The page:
Cunningham, Emma J. A. (2003) Female mate preferences and subsequent resistance to copulation in the mallard. Behav. Ecol. 14: 326-333. here.
Davis, Ellen S. (2002) Female choice and the benefits of mate guarding by male mallards. Animal Behaviour, 64: 619-628. here.
Goodburn, S. F. (1994) Mate Guarding in the Mallard Anas platyrhynchos. Ornis Scandinavica 15: 261-265. here.

Monday, 22 March 2010

A gentle side of crows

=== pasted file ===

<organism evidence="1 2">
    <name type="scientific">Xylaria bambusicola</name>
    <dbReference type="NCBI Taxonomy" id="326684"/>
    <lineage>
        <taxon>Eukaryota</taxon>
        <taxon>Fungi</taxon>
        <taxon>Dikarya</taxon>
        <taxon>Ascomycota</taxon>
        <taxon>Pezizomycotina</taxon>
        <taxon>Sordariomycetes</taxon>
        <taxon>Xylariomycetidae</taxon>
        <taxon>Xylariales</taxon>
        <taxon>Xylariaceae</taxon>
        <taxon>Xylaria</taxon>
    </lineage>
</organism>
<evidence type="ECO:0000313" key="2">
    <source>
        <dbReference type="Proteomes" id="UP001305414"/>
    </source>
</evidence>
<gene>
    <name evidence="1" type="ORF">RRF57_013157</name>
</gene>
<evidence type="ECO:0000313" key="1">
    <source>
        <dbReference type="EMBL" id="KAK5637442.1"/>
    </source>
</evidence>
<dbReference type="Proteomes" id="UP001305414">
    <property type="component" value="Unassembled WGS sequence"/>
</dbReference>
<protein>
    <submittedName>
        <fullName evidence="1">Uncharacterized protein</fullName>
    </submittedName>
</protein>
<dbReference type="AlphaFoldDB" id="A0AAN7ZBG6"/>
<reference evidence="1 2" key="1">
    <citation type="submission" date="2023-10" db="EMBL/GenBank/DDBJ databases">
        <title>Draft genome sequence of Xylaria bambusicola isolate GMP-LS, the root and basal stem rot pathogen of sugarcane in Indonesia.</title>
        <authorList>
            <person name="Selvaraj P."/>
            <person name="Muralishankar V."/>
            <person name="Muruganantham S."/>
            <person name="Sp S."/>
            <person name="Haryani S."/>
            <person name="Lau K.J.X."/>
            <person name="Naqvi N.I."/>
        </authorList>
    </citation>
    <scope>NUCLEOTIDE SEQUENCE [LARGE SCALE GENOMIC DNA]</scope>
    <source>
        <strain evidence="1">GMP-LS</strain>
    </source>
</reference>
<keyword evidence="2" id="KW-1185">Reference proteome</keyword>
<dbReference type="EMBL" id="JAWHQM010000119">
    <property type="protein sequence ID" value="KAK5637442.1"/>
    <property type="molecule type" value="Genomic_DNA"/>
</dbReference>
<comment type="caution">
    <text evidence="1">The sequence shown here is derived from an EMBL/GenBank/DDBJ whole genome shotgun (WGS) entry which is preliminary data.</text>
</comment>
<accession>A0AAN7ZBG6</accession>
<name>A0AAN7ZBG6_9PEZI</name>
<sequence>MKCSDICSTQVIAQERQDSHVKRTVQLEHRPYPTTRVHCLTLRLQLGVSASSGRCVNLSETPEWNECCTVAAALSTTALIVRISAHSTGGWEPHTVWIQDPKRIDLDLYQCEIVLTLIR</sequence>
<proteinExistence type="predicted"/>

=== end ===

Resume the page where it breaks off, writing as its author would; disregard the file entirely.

The resident pair of crows were sitting on an aerial this morning, and the individual to the right was cawing. I was waiting for it to call again camera in hand - I like the arched necks and up and down powerful movements of crows cawing. Instead, after a few moments, the other individual approached its mate and began preening. Carrion Crows, as other corvids, form long-term typically life-long partnerships, where both pair members share most of the duties. In fact, the only noticeable division of labour is incubating and feeding the young nestlings. Pairs remain and defend their territory together year round. Usually, the pair defend the same territory year after year. Pair cooperation takes the form of aggressive territory defence from other crows but also other species which might compete for food. Both members of the pair approach intruders and engage in duet cawing, apparently inciting each other to attack them. They will also carry out 'pincer tactics' in which each member of the pair try and face each other keeping the intruder in the middle. Carrion crow intruders are the main nest predators, with up to 50% of their nests being robbed by other crows,  so it is important to keep them away from the territory.